Tuesday, March 20, 2007

Advanced Cisco Router Security

Ok, i got to speak a little bit about advanced cisco router security settings. I had been configuring cisco devices since 2002 and when i looked back, i realised that my configuration is not secure at all. There are so many loopholes here and there hanging around. If an attacker were to use a port scanner, then he would be able to actually see all the open ports and services that is present in the router. That's a bad bad configuration by me. Well, every man make mistakes and learn from there onwards. Its 2007 and well, i had learnt my mistakes the hard way, so here is the improve sample configuration from me. However, please note that they are not in order.

1. Practice logging There are a lot of way to perform logging. You can use AAA, syslog and system logging which includes console and vty logins.

2. Use an Authentication Proxy if required If you have an internal server which requires login, you can setup an authentication proxy to make sure users authenticte with the router first before the traffic is allowed into the server. Make sure you setup either a local database or an AAA server for verification of user credentials. This will depend on each organization.

3. Disable Unnecessary services This point here is very important. Never allow services like finger, telnet or snmp if not required. Multiple exploits have been published that can actually compromise the router. So, review your router and check for unwanted services and shut it down.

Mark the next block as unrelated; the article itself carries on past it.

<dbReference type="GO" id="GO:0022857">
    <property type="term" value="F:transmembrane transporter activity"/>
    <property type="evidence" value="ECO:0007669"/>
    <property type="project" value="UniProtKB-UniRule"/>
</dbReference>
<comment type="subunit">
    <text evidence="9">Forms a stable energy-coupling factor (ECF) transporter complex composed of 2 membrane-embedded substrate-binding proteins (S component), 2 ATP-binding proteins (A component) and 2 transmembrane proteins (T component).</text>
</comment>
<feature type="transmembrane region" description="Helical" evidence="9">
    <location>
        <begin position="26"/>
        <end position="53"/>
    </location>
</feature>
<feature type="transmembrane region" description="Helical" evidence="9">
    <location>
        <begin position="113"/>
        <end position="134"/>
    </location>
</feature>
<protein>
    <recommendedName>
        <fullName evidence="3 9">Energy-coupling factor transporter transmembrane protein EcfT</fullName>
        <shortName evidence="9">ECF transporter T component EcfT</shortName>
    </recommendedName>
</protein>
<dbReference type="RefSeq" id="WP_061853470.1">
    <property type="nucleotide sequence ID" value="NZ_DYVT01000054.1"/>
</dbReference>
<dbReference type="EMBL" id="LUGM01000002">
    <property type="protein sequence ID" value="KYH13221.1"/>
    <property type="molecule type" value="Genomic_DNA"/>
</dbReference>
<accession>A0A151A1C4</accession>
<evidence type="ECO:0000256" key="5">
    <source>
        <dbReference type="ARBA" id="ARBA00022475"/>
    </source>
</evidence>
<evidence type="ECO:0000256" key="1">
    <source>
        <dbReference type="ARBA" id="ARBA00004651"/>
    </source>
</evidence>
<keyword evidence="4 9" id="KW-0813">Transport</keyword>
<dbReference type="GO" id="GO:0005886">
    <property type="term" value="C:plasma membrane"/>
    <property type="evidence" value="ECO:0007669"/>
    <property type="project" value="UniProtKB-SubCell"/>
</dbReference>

4. Retrict Access Restrict access like VTY, console, ssh, telnet, etc. I will not mention much about this as it is mentioned with configuration examples in my earlier post.

5. Use autosecure. You can use the auto secure command in in IOS version 12.3 onwards to actually implement router security. This command will enable you to disable CDP finger if not needed. Use this command if you do not know how to configure it manually.

6. Enable the IPS in your router Modern Cisco routers comes with IPS included in the IOS. Enabled it. With IPS enabled, you can log the specific event to a server or drop the packets or forward it to the destination with a reset bit set, if your configuration suspects that this is an attack.

7. Use CBAC This feature allow monitoring of layer 7 protocol like HTTP and FTP. This feature will actually create a session table entry for any connection from any internal users which initiates a connection to the outside world. CBAC can inspect unusual behaviour drop the connection.

8.Use port-to-address mapping (PAM) Use this feature to map to a different port for known services. For example, http runs on port 80, you can actually map it to port 9090. This feature blends well with CBAC.


Anonymous said...

Can anyone recommend the best MSP tool for a small IT service company like mine? Does anyone use Kaseya.com or GFI.com? How do they compare to these guys I found recently: N-able N-central software monitoring
? What is your best take in cost vs performance among those three? I need a good advice please... Thanks in advance!

Jonathan Mcmurry said...

Cisco routers are commonly used to setup networks for businesses. I'm glad that you posted techniques on how to effectively control and manage the security given this router.

For businesses in some parts of the country and in Brantford, network support is a priority. Especially in information driven industries, server support is a core function. Any lost data would translate to big financial losses for the company.

Indeed, security for any network is possible through advanced equipments. Thanks!